Sperm did have a "nose"

Want to know how sperm find the egg that is ready to be fertilized in the womb? A study conducted by Dr. Marc Spehr of Rohr University Bochum in Germany managed to identify an olfactory odor on the sperm surface.

Sperma did have Nose

It is known, is tasked with moving the olfactory odor sperm toward the source of a particular aroma. This mechanism implies that the sperm depends on the sense of smell to find eggs that are ready to be fertilized.

Once the explanation of Science researchers reported at the end of March. Hopefully, further assessment of this process will one day be useful for researchers to make alternative contraception or even a new means to support fertility.

sperm man

Olfactory odor on the sperm that recognize that the research team identified as hOR17-4. This substance is a group of proteins known as an identifier smell
(olfactory receptors), whose task is to detect the scent.

Although many of these groups of proteins found in the nose, some of them, such as hOR17-4, was found in all parts of the body. Previous researchers have known that the olfactory receptors are also found in sperm, but what works in that place is not clearly known.

In his research, Spehr and his colleagues describe hOR17-4 on various chemicals to see which one can make an active protein. From there they found, in the presence of substances called bourgeonal, human sperm become active and start moving toward the source of these chemicals.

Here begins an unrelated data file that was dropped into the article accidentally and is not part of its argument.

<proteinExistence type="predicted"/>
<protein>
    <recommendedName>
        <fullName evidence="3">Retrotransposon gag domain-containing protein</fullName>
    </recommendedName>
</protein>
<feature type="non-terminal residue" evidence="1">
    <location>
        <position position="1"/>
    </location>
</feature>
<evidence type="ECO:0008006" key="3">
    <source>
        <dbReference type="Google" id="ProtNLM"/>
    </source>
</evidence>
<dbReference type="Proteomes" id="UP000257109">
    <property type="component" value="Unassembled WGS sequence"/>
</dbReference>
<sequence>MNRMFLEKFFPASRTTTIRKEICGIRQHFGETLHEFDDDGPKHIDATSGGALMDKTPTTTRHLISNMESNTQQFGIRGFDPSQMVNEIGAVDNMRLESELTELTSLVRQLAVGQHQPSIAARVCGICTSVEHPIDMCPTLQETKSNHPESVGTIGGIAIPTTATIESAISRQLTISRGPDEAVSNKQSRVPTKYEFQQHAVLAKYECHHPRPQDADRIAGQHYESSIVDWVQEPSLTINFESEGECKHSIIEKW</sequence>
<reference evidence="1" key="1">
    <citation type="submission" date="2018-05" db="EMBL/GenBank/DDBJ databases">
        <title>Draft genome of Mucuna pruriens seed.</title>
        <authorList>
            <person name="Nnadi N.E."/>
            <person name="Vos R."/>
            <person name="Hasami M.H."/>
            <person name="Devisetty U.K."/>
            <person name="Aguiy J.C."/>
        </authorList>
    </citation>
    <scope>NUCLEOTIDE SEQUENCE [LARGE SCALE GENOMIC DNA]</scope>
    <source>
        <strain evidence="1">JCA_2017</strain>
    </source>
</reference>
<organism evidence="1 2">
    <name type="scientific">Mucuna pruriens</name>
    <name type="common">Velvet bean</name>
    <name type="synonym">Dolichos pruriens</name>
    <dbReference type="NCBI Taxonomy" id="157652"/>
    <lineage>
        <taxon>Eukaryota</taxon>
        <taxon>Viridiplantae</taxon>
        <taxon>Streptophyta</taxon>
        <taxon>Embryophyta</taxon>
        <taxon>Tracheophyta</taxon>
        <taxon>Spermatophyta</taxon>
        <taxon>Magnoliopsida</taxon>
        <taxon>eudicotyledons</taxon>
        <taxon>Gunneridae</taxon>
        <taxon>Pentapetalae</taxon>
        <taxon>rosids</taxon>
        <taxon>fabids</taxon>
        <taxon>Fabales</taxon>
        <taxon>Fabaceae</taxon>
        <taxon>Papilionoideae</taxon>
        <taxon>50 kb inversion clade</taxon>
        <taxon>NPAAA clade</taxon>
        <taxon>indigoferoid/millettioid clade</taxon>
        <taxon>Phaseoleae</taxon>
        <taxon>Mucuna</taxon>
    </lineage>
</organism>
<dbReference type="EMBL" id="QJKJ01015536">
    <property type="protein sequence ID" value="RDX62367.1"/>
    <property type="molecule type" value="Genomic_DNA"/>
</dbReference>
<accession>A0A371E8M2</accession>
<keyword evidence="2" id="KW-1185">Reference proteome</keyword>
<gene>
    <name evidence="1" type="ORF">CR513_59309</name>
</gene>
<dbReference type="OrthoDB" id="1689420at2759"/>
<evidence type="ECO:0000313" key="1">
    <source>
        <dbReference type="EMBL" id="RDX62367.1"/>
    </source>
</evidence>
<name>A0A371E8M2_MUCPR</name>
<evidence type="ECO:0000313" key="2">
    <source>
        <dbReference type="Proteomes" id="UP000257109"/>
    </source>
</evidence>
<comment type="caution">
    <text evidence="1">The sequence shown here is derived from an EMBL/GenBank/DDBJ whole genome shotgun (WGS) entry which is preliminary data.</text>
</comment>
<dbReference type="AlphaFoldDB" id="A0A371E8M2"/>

Bourgeonal is a synthetic content that is used in perfume and flavor industry-it's not a substance that is used for the body to guide the sperm toward the egg. "We do not see the molecules in bourgeonal there is also on the human body, but is trying to learn its structure. Who knew something had a role in the female genital tract, "said Spehr.

For information only, according to Spehr, researchers have found between 20 to 40 olfactory receptors are like hOR17-4, concentrated in the testicles. However, it remains unclear whether for all sperm reaching the egg using only one protein alone or in full.

In an editorial commenting on the study, Dr. F. Donner Babcock wrote that if the correct sperm used to fertilize the egg smell, this will be useful for handling cases of infertility. "It is not possible a number of clinical infertility is caused by damage to the signal emitted by the egg cell. Or it could be mistranslated sperm received signal, "said Babcock.

Added, in the future, diagnostic tests designed to detect such abnormalities could explain why some people can not get pregnant.